Small classes, proper science facilities for all year groups not just year 6, not having to rush from one thing to another but having time to extend learning, large grounds, a swimming pool, running track, integrated ICT throughout, 3d printers, 1:4 ratio of adults:children, specialist teachers for languages, music, ICT, sport, outdoor education and stuff like Beavers/Cubs do, survival adventures, exploring. Oh the list is endless.

ommmward Mon 23-Sep-13 20:21:06

I'd be a Summerhill type if I had to choose some sort of close-to-ideal primary school for my children. Instead, I'm a smug home educating bastard.

ZutAlorsDidier Mon 23-Sep-13 20:22:48

WidowWadman, I see my plan as the opposite - a community facility open long hours that is a haven for children with shit home lives, that supports relaxing in a positive way between activities as much as the activities themselves - a place that welcomes adults who want to be positively involved but that provides somewhere safe and calm and conducive to positive activity to those who don't have adults at home who will do that for them.

On the other hand, formally dropping out of school (and retaining your vouchers for potential future use) would be an option. not dipping in and out - but leaving for a term and seeing how you like that (not much, probably, relative to the lovely schools I am wistfully planning)

Much as we are dealing in pipe dreams here I think dipping in and out would be nightmare for teachers. you can start algebra 101 when you are 11 or when you are 52 but once you start you have to keep going to all the lessons and doing all the assignments. But there would be support for the work.

MissBetseyTrotwood Mon 23-Sep-13 20:24:15

Any school that really, truly values each child as an individual and is able to adapt the curriculum to make it accessible and enjoyable for all.

our state primary school has garden and allotment, local /organic dinners, table cloths and naice homely atmosphere at lunches, outdoor learning, extra languages, dedicated pe teacher, clubs and activities galore, swimming pool, fantastic whole school atmosphere, excellent results. It really feels like we have won the state school lottery and I can't believe our luck. These schools do exist.

snowmummy Mon 23-Sep-13 20:53:39

It makes me quite sad how far removed real school life is to what I'd like my children to experience. Some good suggestions on here.

I'd have much more home-school partnership ... so certainly if you wanted to do something interesting and educational with your child one day or week you just would, and then there would be some mutually supportive communication and sharing about the child's experience including with their peers afterwards.
Curriculum would be much more based on children's developing interests.
A team of at least two teachers or other adults would work together to support each other and demonstrate real co-operation and team work to the children.

There would be about 15 children
Teachers and co-workers would be well paid
They would be well trained and supported, andt trusted in their professional expertise.
Good practice would be shared between teachers and schools.
Approachable advisers would replace inspectors.

There would be a breakfast and after school club with lots of free, interesting activities, including every child doing sport, playing an instrument, art, cooking etc.
Lunch would be a highlight of the day with free, nourishing food shared in a friendly atmosphere.
It would be a small village school in the heart of the community which most children could walk to.

Mindmaps Mon 23-Sep-13 21:11:18

Widow you obviously have no idea about home education, child led, autonomous or more home at school variety. Most studies show home ed CHILDREN are more socially competent, tolerant and socially minded than their schooled piers. They also have a higher university entry rate than the norm. Go figure.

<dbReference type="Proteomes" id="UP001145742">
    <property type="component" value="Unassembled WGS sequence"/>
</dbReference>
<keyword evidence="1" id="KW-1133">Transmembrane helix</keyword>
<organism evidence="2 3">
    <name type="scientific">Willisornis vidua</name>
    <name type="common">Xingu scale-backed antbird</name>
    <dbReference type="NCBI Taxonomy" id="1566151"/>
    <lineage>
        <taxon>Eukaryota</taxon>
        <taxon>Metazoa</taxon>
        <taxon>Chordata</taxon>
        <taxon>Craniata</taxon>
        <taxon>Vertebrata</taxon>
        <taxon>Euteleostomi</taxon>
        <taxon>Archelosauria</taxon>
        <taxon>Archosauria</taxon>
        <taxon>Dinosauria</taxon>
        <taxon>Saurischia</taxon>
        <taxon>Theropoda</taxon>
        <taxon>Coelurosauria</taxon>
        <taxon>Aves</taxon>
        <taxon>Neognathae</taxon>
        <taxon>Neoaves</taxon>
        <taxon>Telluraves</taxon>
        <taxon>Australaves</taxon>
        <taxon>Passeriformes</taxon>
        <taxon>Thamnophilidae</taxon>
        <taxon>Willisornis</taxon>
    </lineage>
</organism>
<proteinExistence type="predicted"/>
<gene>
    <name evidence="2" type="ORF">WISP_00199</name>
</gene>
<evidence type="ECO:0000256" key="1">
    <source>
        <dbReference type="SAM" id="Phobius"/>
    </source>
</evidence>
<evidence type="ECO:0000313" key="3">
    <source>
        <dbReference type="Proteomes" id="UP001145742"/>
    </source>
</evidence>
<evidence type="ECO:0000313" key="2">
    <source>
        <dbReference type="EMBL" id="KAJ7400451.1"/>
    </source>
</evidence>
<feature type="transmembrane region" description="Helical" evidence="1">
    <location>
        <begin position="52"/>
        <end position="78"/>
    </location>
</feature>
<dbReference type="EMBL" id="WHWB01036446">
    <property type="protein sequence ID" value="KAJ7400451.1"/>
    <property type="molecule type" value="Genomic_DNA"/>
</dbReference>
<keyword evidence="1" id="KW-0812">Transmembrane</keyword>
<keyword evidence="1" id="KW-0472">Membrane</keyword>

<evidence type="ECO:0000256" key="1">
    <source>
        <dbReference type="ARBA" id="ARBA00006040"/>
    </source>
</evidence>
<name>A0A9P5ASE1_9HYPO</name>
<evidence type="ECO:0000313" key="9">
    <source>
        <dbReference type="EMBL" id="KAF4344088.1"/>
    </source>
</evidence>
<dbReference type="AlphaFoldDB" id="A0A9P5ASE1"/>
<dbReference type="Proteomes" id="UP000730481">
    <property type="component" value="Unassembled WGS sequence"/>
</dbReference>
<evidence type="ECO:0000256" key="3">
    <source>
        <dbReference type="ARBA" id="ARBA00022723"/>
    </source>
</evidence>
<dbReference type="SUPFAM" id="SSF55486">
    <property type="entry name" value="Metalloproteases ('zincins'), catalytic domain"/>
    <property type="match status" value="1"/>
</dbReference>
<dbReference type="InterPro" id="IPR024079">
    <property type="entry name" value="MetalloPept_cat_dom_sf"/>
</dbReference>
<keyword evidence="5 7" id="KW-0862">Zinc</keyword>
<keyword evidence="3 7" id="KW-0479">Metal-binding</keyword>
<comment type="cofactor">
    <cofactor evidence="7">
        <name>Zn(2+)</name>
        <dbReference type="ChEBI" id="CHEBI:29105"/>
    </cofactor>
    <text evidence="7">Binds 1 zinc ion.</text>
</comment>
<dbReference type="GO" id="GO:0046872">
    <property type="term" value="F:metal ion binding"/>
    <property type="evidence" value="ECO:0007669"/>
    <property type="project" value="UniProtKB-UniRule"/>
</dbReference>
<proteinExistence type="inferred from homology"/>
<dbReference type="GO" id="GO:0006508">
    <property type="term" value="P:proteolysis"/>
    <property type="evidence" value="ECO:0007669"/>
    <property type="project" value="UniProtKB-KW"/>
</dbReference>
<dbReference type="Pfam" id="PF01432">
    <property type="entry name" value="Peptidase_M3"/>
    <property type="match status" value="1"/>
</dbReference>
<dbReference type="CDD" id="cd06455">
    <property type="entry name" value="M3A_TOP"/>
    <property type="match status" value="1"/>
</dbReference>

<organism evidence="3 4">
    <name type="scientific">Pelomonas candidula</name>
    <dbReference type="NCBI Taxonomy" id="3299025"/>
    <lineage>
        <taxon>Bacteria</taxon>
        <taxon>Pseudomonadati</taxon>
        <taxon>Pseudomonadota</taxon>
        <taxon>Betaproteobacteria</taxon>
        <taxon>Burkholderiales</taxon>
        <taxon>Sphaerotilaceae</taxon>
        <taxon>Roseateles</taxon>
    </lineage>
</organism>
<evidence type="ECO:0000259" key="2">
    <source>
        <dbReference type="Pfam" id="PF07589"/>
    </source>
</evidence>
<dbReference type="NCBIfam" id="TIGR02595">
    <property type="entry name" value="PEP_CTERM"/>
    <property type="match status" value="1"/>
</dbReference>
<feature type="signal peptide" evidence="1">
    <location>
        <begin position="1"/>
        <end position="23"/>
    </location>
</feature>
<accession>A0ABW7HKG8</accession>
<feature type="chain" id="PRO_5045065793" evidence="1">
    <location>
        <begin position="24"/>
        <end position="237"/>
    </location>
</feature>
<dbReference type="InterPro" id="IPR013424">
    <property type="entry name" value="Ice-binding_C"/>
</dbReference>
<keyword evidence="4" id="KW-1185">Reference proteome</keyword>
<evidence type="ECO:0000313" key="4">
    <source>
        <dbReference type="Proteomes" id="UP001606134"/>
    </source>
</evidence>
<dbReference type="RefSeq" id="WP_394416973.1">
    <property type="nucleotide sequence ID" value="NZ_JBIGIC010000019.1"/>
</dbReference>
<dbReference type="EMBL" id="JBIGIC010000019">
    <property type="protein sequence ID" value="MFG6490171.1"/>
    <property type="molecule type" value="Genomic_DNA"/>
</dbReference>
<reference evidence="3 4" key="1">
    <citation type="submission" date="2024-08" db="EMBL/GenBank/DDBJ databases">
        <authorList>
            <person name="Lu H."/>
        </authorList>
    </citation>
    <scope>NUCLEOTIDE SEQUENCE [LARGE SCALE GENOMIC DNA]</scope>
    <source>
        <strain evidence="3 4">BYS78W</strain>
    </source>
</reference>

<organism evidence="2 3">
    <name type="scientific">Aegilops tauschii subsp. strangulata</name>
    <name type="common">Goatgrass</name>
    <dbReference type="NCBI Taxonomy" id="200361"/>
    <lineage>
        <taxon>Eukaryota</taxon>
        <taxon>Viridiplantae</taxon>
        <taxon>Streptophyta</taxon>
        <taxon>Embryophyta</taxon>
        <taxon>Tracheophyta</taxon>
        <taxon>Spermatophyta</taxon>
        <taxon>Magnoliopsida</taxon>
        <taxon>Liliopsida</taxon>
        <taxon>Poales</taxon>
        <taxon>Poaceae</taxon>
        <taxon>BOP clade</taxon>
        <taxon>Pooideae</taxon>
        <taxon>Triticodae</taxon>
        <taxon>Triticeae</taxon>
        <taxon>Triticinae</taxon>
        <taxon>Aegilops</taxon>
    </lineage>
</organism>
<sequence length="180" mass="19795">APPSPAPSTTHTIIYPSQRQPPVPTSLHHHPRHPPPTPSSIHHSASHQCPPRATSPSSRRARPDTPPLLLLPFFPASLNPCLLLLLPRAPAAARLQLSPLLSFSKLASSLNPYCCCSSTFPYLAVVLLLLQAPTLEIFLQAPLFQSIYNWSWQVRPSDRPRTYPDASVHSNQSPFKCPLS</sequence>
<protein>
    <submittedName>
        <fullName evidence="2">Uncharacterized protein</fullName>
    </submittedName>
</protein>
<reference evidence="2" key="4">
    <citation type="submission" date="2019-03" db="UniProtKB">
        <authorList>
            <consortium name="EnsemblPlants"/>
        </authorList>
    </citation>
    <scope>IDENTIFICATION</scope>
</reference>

WidowWadman Mon 23-Sep-13 21:18:12

Mindmaps - Whilst not a fan, I don't doubt with the right parents looking after their children's education it can work.

However, if talking about ideal schools only dreams up schools which cater for children from families where their educational needs can be met in that way, then either those dreaming them up are very naive or don't give a flying fuck about children from less privileged backgrounds.

I'd rather have a school system which caters for all children from all back grounds.

friday16 Mon 23-Sep-13 22:05:35

don't give a flying fuck about children from less privileged backgrounds.

Let them eat (home baked) brioche.

Most of the Home Ed studies just show that the non-SEN children of affluent, educated parents with a strong focus on education do better than average. Which is, I think you'll agree, completely astounding hmm.

As to children whose parents are illiterate, or speak no English, or left school at 12, or are alcoholic drug abusers, or are living chaotic lives with mental illness, well: as you say, who gives a flying fuck?

donttrythisathome Mon 23-Sep-13 22:05:45

Sarf, your school sounds like my ideal school too. I'd add lots of outdoor time, and adults as facilitators not teachers.

Mindmaps Mon 23-Sep-13 23:25:45

Many if not most people HE on very tight budgets as many have given up careers to do and are one income families actually. Also a high percentage have SN for many it's the main reason we HE actually.

friday16 Mon 23-Sep-13 23:32:34

For many parents, if they gave up their "career" (I believe that's middle class for "job") there wouldn't be one income in the house, there would be no incomes in the house. Can you think why that might be?

EmmelineGoulden Tue 24-Sep-13 01:15:15

Not all schools within a system would need to be the same. There could be part-time ones for those who want to and can HE some of the time. There could be Montessori ones. Ones that skip all the child led early years stuff and focus on a traditional 3Rs curriculum. Suggesting a fantasy educational experience for your own child isn't the same as saying all schools should be one particular way. It's a shame we've lost sight of the possibility that education doesn't have to be one size fits all.

I'd have full time Montessori style until about age 7 and then a more academic approach from then. No uniform. Ad hoc wrap around care from 8 - 7. Plenty of outdoor space including fields and maybe a day or two a week of Forrest school. Also I'd have schools encompass at most 4 years before you moved up to the next one (I like middle school systems).

Classes small enough, or with enough TAs, for children to feel listened to and for no child to fall through the cracks.

WidowWadman Tue 24-Sep-13 07:09:11

emmeline - so how would a system work where attendance is 100% voluntary but only for some? Or the "education vouchers"? Would there be a sorting hat at the beginning to determine into which strand a child falls?